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Kim Yong-nam, North Korea's nominal head of state, and Kim Yo-jong, Kim Jong-un's sister, at the Opening Ceremony of the PyeongChang 2018 Winter Olympic Games. Photo: Matthias Hangst / Getty Images

After the breakneck speed of North Korea's ballistic missile and nuclear tests in 2017, the two Koreas marched together in the Winter Olympics in what some analysts lauded as a diplomatic breakthrough.

Why it matters: This will be only a fleeting pause in the ongoing nuclear crisis. The real test will come after the games conclude.

Many Korea watchers are hopeful that sports diplomacy will provide a face-saving way for the two Koreas to launch a robust dialogue. However, a core concern is that Kim Jong-un will cannily use the prestige of the Olympics to sanitize North Korea’s image as a nuclear pariah state and quickly return to building out its nuclear arsenal.

The bigger picture is that North Korea’s momentum from last year remains strong. Kim Jong-un himself declared in his New Year’s address that the North would start mass producing nuclear weapons in 2018.

The bottom line: Despite the Olympic lull, the U.S. and North Korea remain on track for a confrontation from which neither side will back down. If diplomatic efforts collapse, we’ll see a dramatic increase in U.S. military pressure on North Korea to compel the regime to denuclearize. After the Olympic torch is extinguished, 2018 will likely get much rockier.

John Park is director of the Korea Working Group at the Harvard Kennedy School. Pamela Park is co-head of the Brookbridge Group.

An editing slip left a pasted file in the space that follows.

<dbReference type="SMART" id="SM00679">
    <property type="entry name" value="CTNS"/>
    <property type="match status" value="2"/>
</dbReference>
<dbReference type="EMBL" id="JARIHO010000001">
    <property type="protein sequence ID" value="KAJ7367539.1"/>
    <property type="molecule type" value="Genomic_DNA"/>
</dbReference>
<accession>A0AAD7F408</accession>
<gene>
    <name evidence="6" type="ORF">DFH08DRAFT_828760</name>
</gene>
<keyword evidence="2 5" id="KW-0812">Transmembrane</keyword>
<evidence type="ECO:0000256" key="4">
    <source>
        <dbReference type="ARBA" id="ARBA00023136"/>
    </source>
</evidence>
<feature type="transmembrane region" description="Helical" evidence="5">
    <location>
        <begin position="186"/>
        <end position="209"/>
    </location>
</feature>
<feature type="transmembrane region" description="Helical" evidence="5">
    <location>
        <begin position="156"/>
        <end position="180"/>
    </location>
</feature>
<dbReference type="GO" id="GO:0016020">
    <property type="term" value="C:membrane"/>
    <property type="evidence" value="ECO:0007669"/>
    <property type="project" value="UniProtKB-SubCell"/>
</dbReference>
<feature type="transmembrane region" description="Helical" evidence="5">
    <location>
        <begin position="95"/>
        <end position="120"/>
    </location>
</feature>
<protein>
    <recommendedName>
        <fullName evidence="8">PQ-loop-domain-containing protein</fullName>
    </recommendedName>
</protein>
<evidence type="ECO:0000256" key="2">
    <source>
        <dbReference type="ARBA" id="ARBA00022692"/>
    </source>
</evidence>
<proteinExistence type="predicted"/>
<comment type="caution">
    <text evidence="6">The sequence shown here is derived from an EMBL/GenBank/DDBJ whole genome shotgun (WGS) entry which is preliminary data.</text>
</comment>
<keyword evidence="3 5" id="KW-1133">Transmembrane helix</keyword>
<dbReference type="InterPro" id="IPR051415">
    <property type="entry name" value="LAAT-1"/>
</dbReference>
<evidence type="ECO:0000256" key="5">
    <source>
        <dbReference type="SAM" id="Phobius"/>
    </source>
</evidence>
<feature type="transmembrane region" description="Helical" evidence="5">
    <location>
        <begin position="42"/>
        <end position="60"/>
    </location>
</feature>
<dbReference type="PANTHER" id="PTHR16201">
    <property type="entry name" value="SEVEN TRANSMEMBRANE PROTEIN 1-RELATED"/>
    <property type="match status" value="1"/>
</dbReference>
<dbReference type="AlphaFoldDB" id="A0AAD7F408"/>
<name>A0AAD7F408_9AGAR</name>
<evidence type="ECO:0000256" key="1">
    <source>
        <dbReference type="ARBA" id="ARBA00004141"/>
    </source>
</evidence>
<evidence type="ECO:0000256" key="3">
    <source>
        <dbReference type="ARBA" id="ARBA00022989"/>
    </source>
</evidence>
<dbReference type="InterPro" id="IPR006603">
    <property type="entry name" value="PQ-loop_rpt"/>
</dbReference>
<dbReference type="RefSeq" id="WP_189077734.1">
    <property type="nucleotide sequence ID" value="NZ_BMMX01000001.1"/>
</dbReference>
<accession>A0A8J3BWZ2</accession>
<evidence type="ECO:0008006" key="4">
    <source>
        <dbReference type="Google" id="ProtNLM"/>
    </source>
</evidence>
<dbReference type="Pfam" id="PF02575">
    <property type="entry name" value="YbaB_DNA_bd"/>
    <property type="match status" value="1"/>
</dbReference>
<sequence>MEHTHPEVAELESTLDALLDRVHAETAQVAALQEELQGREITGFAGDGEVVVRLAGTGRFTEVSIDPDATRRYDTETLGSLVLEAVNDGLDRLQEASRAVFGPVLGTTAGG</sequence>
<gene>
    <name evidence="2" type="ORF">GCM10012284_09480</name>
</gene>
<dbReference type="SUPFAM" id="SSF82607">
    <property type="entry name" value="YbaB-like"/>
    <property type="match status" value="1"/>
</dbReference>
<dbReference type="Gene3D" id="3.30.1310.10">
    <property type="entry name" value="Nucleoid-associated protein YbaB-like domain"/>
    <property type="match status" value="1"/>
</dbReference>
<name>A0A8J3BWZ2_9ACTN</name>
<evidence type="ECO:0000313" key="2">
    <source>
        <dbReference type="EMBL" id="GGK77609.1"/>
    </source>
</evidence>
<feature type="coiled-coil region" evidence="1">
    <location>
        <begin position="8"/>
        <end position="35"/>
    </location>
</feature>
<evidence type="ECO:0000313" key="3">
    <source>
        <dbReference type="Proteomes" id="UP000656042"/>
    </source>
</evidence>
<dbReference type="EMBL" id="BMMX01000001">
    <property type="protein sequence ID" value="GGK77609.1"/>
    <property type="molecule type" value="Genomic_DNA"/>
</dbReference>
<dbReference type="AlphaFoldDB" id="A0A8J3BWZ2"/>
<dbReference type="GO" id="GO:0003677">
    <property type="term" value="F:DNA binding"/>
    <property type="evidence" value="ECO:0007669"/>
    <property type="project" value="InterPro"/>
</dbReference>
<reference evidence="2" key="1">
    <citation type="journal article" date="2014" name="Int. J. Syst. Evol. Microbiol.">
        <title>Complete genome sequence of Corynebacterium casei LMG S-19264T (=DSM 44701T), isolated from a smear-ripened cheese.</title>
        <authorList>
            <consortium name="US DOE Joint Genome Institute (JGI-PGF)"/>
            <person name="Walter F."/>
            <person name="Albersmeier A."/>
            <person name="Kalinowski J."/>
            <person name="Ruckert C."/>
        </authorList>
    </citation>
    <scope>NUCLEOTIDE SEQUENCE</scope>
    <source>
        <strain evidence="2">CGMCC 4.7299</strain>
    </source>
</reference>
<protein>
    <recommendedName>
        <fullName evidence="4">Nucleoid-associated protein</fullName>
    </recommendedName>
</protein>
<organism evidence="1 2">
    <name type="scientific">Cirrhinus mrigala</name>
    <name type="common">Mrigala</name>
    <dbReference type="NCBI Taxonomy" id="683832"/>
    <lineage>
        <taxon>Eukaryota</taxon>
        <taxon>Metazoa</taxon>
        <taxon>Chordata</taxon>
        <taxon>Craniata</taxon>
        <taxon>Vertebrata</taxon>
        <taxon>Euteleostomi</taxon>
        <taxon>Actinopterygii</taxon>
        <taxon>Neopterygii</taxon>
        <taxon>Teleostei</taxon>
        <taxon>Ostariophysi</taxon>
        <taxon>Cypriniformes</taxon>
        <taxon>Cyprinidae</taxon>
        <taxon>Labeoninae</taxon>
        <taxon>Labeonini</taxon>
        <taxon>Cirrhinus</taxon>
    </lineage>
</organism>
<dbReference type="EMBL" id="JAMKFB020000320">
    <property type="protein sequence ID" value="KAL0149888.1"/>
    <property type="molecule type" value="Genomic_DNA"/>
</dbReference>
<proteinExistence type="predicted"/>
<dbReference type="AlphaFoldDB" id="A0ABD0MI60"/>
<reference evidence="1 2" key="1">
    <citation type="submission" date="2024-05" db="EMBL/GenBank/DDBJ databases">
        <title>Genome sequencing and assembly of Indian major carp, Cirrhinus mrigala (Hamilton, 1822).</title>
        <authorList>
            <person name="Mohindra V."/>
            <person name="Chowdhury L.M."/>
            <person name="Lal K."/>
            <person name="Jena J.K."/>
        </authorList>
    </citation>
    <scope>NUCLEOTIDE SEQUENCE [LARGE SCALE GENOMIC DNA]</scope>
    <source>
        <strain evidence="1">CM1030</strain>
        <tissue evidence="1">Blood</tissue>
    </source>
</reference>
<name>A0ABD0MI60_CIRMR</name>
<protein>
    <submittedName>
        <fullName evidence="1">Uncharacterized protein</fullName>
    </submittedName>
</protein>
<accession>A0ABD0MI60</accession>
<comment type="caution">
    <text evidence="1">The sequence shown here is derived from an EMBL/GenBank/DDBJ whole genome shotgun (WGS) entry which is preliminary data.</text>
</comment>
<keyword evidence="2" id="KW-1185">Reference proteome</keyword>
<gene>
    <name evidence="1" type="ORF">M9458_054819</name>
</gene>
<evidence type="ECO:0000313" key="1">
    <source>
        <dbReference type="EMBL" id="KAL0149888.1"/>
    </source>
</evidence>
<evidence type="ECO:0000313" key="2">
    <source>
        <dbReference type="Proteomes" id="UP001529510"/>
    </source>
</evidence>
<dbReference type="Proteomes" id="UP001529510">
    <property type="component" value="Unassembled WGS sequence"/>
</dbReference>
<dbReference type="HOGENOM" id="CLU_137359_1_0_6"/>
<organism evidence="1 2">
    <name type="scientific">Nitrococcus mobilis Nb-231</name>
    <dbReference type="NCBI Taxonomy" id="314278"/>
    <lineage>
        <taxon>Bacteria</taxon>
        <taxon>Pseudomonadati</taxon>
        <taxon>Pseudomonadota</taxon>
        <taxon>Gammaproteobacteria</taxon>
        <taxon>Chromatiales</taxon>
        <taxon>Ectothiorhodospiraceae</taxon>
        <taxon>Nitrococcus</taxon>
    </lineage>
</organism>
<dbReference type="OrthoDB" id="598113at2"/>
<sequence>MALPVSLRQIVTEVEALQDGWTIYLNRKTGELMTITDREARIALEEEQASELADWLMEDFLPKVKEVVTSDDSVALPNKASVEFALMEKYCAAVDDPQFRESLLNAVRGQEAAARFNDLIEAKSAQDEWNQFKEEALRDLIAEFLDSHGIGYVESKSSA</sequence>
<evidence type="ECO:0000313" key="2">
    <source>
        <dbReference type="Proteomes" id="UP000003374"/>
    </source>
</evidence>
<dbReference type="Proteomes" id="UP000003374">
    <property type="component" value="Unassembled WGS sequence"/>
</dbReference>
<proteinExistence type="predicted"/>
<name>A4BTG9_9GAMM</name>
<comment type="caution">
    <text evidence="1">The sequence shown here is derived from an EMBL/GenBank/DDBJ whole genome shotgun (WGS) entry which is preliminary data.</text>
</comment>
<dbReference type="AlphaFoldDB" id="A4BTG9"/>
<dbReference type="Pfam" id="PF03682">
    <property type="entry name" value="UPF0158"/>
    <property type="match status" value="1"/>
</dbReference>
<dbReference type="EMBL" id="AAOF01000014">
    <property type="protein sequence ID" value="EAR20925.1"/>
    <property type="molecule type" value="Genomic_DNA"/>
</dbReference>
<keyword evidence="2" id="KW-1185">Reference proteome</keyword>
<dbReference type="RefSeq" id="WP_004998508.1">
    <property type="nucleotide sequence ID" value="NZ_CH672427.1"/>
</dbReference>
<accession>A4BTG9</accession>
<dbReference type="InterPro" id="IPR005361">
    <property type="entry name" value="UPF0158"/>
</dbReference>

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Illustration: Sarah Grillo/Axios

"Relief" is the top emotion some swing voters who used to support Donald Trump say they felt as they watched President Biden's swearing-in, followed by "hope."

Why it matters: For voters on the bubble between parties, this moment is less about excitement for Biden or liberal politics than exhaustion and disgust with Trump and a craving for national healing. Most said Trump should be prohibited from ever holding office again.

Updated 12 hours ago - Politics & Policy

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Trump impeachment trial to start week of Feb. 8, Schumer says

Senate Majority Leader Chuck Schumer. Photo: The Washington Post via Getty

The Senate will begin former President Trump's impeachment trial the week of Feb. 8, Majority Leader Chuck Schumer announced Friday on the Senate floor.

The state of play: Schumer announced the schedule after reaching an agreement with Republicans. The House will transmit the article of impeachment against the former president late Monday.

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